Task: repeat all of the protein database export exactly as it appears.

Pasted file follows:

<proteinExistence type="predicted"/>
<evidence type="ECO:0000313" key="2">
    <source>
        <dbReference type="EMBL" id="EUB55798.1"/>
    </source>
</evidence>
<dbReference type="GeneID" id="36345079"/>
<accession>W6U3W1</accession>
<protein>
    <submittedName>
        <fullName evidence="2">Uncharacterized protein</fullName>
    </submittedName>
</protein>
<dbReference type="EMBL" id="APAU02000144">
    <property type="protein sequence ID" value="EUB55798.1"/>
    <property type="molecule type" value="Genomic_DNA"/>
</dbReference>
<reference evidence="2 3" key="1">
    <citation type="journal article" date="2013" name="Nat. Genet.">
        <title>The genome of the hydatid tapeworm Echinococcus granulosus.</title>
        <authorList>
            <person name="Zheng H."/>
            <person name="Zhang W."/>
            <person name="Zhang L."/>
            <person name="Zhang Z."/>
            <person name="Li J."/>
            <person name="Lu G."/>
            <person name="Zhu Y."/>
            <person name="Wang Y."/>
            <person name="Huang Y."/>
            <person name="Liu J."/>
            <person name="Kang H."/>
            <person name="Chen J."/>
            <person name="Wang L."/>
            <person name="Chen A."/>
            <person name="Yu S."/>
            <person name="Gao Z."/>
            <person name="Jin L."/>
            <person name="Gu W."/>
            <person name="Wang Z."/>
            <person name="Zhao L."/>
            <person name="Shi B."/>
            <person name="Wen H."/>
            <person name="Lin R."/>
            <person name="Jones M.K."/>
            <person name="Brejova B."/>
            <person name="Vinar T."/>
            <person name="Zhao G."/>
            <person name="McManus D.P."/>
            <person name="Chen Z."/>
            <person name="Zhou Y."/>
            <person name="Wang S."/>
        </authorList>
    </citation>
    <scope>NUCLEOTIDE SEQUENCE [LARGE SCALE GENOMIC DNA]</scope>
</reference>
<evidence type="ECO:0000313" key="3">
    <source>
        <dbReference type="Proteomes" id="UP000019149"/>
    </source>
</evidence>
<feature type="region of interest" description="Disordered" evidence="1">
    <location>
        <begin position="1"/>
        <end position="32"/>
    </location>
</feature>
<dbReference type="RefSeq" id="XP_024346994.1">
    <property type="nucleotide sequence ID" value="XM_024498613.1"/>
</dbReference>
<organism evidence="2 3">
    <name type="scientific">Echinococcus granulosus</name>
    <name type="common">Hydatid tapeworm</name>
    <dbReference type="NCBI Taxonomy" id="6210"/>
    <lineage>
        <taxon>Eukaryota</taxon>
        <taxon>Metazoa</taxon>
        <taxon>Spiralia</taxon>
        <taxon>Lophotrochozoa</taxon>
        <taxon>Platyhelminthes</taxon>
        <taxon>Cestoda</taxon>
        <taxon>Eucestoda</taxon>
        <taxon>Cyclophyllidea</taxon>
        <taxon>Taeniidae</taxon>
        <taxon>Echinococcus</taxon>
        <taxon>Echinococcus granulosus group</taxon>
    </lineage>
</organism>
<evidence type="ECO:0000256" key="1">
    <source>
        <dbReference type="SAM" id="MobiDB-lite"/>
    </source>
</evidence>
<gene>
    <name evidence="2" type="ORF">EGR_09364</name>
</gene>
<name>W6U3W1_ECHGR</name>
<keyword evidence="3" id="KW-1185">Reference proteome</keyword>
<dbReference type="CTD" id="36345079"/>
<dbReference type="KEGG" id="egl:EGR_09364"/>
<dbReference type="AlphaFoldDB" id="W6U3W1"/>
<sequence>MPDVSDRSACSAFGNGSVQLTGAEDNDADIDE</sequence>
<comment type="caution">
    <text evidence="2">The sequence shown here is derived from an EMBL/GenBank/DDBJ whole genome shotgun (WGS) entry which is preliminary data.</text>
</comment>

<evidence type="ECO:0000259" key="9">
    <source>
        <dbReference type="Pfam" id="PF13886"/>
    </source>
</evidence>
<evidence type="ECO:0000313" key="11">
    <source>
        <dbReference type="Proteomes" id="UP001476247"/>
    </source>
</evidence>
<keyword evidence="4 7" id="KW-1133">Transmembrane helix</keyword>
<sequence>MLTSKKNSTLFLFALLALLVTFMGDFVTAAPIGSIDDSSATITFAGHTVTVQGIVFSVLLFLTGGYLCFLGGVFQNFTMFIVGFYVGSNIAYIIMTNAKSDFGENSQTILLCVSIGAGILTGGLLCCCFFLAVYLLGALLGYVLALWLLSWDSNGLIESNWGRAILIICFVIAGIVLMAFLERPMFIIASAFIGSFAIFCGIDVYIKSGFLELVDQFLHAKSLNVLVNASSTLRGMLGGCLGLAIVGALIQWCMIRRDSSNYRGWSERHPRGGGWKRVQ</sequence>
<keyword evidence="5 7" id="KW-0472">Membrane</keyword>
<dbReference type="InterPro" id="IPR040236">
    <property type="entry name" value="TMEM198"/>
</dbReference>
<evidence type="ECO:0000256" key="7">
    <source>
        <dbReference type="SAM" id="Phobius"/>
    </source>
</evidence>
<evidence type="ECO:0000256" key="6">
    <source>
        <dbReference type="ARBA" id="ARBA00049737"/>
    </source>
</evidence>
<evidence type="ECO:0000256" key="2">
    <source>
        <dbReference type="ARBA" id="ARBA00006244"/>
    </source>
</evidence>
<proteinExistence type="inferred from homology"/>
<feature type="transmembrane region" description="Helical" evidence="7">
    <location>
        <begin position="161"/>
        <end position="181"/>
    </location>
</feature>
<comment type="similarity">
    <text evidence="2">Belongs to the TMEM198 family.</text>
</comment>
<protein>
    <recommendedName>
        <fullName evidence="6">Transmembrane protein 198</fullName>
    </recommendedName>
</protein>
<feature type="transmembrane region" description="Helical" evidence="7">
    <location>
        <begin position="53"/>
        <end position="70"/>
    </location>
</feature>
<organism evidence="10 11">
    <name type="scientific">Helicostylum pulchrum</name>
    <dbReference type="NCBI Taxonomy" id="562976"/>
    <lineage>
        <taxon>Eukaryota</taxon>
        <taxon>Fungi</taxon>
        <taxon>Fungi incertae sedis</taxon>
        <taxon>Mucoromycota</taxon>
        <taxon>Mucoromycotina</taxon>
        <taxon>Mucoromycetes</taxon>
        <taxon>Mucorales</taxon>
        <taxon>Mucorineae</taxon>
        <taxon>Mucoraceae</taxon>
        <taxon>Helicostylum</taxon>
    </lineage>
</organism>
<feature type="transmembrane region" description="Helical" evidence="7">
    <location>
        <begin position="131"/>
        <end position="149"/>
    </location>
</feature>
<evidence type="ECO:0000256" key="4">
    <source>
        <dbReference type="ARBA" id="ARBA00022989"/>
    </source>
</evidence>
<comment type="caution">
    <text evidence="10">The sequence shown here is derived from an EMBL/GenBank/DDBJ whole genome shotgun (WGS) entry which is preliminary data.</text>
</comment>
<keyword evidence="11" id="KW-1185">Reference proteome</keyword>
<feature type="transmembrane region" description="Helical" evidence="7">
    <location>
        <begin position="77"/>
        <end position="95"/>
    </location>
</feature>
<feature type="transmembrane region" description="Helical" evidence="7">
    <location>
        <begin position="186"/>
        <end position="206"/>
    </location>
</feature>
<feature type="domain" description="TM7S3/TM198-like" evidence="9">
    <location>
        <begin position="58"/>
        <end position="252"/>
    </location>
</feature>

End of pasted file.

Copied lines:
<proteinExistence type="predicted"/>
<evidence type="ECO:0000313" key="2">
    <source>
        <dbReference type="EMBL" id="EUB55798.1"/>
    </source>
</evidence>
<dbReference type="GeneID" id="36345079"/>
<accession>W6U3W1</accession>
<protein>
    <submittedName>
        <fullName evidence="2">Uncharacterized protein</fullName>
    </submittedName>
</protein>
<dbReference type="EMBL" id="APAU02000144">
    <property type="protein sequence ID" value="EUB55798.1"/>
    <property type="molecule type" value="Genomic_DNA"/>
</dbReference>
<reference evidence="2 3" key="1">
    <citation type="journal article" date="2013" name="Nat. Genet.">
        <title>The genome of the hydatid tapeworm Echinococcus granulosus.</title>
        <authorList>
            <person name="Zheng H."/>
            <person name="Zhang W."/>
            <person name="Zhang L."/>
            <person name="Zhang Z."/>
            <person name="Li J."/>
            <person name="Lu G."/>
            <person name="Zhu Y."/>
            <person name="Wang Y."/>
            <person name="Huang Y."/>
            <person name="Liu J."/>
            <person name="Kang H."/>
            <person name="Chen J."/>
            <person name="Wang L."/>
            <person name="Chen A."/>
            <person name="Yu S."/>
            <person name="Gao Z."/>
            <person name="Jin L."/>
            <person name="Gu W."/>
            <person name="Wang Z."/>
            <person name="Zhao L."/>
            <person name="Shi B."/>
            <person name="Wen H."/>
            <person name="Lin R."/>
            <person name="Jones M.K."/>
            <person name="Brejova B."/>
            <person name="Vinar T."/>
            <person name="Zhao G."/>
            <person name="McManus D.P."/>
            <person name="Chen Z."/>
            <person name="Zhou Y."/>
            <person name="Wang S."/>
        </authorList>
    </citation>
    <scope>NUCLEOTIDE SEQUENCE [LARGE SCALE GENOMIC DNA]</scope>
</reference>
<evidence type="ECO:0000313" key="3">
    <source>
        <dbReference type="Proteomes" id="UP000019149"/>
    </source>
</evidence>
<feature type="region of interest" description="Disordered" evidence="1">
    <location>
        <begin position="1"/>
        <end position="32"/>
    </location>
</feature>
<dbReference type="RefSeq" id="XP_024346994.1">
    <property type="nucleotide sequence ID" value="XM_024498613.1"/>
</dbReference>
<organism evidence="2 3">
    <name type="scientific">Echinococcus granulosus</name>
    <name type="common">Hydatid tapeworm</name>
    <dbReference type="NCBI Taxonomy" id="6210"/>
    <lineage>
        <taxon>Eukaryota</taxon>
        <taxon>Metazoa</taxon>
        <taxon>Spiralia</taxon>
        <taxon>Lophotrochozoa</taxon>
        <taxon>Platyhelminthes</taxon>
        <taxon>Cestoda</taxon>
        <taxon>Eucestoda</taxon>
        <taxon>Cyclophyllidea</taxon>
        <taxon>Taeniidae</taxon>
        <taxon>Echinococcus</taxon>
        <taxon>Echinococcus granulosus group</taxon>
    </lineage>
</organism>
<evidence type="ECO:0000256" key="1">
    <source>
        <dbReference type="SAM" id="MobiDB-lite"/>
    </source>
</evidence>
<gene>
    <name evidence="2" type="ORF">EGR_09364</name>
</gene>
<name>W6U3W1_ECHGR</name>
<keyword evidence="3" id="KW-1185">Reference proteome</keyword>
<dbReference type="CTD" id="36345079"/>
<dbReference type="KEGG" id="egl:EGR_09364"/>
<dbReference type="AlphaFoldDB" id="W6U3W1"/>
<sequence>MPDVSDRSACSAFGNGSVQLTGAEDNDADIDE</sequence>
<comment type="caution">
    <text evidence="2">The sequence shown here is derived from an EMBL/GenBank/DDBJ whole genome shotgun (WGS) entry which is preliminary data.</text>
</comment>

<evidence type="ECO:0000259" key="9">
    <source>
        <dbReference type="Pfam" id="PF13886"/>
    </source>
</evidence>
<evidence type="ECO:0000313" key="11">
    <source>
        <dbReference type="Proteomes" id="UP001476247"/>
    </source>
</evidence>
<keyword evidence="4 7" id="KW-1133">Transmembrane helix</keyword>
<sequence>MLTSKKNSTLFLFALLALLVTFMGDFVTAAPIGSIDDSSATITFAGHTVTVQGIVFSVLLFLTGGYLCFLGGVFQNFTMFIVGFYVGSNIAYIIMTNAKSDFGENSQTILLCVSIGAGILTGGLLCCCFFLAVYLLGALLGYVLALWLLSWDSNGLIESNWGRAILIICFVIAGIVLMAFLERPMFIIASAFIGSFAIFCGIDVYIKSGFLELVDQFLHAKSLNVLVNASSTLRGMLGGCLGLAIVGALIQWCMIRRDSSNYRGWSERHPRGGGWKRVQ</sequence>
<keyword evidence="5 7" id="KW-0472">Membrane</keyword>
<dbReference type="InterPro" id="IPR040236">
    <property type="entry name" value="TMEM198"/>
</dbReference>
<evidence type="ECO:0000256" key="7">
    <source>
        <dbReference type="SAM" id="Phobius"/>
    </source>
</evidence>
<evidence type="ECO:0000256" key="6">
    <source>
        <dbReference type="ARBA" id="ARBA00049737"/>
    </source>
</evidence>
<evidence type="ECO:0000256" key="2">
    <source>
        <dbReference type="ARBA" id="ARBA00006244"/>
    </source>
</evidence>
<proteinExistence type="inferred from homology"/>
<feature type="transmembrane region" description="Helical" evidence="7">
    <location>
        <begin position="161"/>
        <end position="181"/>
    </location>
</feature>
<comment type="similarity">
    <text evidence="2">Belongs to the TMEM198 family.</text>
</comment>
<protein>
    <recommendedName>
        <fullName evidence="6">Transmembrane protein 198</fullName>
    </recommendedName>
</protein>
<feature type="transmembrane region" description="Helical" evidence="7">
    <location>
        <begin position="53"/>
        <end position="70"/>
    </location>
</feature>
<organism evidence="10 11">
    <name type="scientific">Helicostylum pulchrum</name>
    <dbReference type="NCBI Taxonomy" id="562976"/>
    <lineage>
        <taxon>Eukaryota</taxon>
        <taxon>Fungi</taxon>
        <taxon>Fungi incertae sedis</taxon>
        <taxon>Mucoromycota</taxon>
        <taxon>Mucoromycotina</taxon>
        <taxon>Mucoromycetes</taxon>
        <taxon>Mucorales</taxon>
        <taxon>Mucorineae</taxon>
        <taxon>Mucoraceae</taxon>
        <taxon>Helicostylum</taxon>
    </lineage>
</organism>
<feature type="transmembrane region" description="Helical" evidence="7">
    <location>
        <begin position="131"/>
        <end position="149"/>
    </location>
</feature>
<evidence type="ECO:0000256" key="4">
    <source>
        <dbReference type="ARBA" id="ARBA00022989"/>
    </source>
</evidence>
<comment type="caution">
    <text evidence="10">The sequence shown here is derived from an EMBL/GenBank/DDBJ whole genome shotgun (WGS) entry which is preliminary data.</text>
</comment>
<keyword evidence="11" id="KW-1185">Reference proteome</keyword>
<feature type="transmembrane region" description="Helical" evidence="7">
    <location>
        <begin position="77"/>
        <end position="95"/>
    </location>
</feature>
<feature type="transmembrane region" description="Helical" evidence="7">
    <location>
        <begin position="186"/>
        <end position="206"/>
    </location>
</feature>
<feature type="domain" description="TM7S3/TM198-like" evidence="9">
    <location>
        <begin position="58"/>
        <end position="252"/>
    </location>
</feature>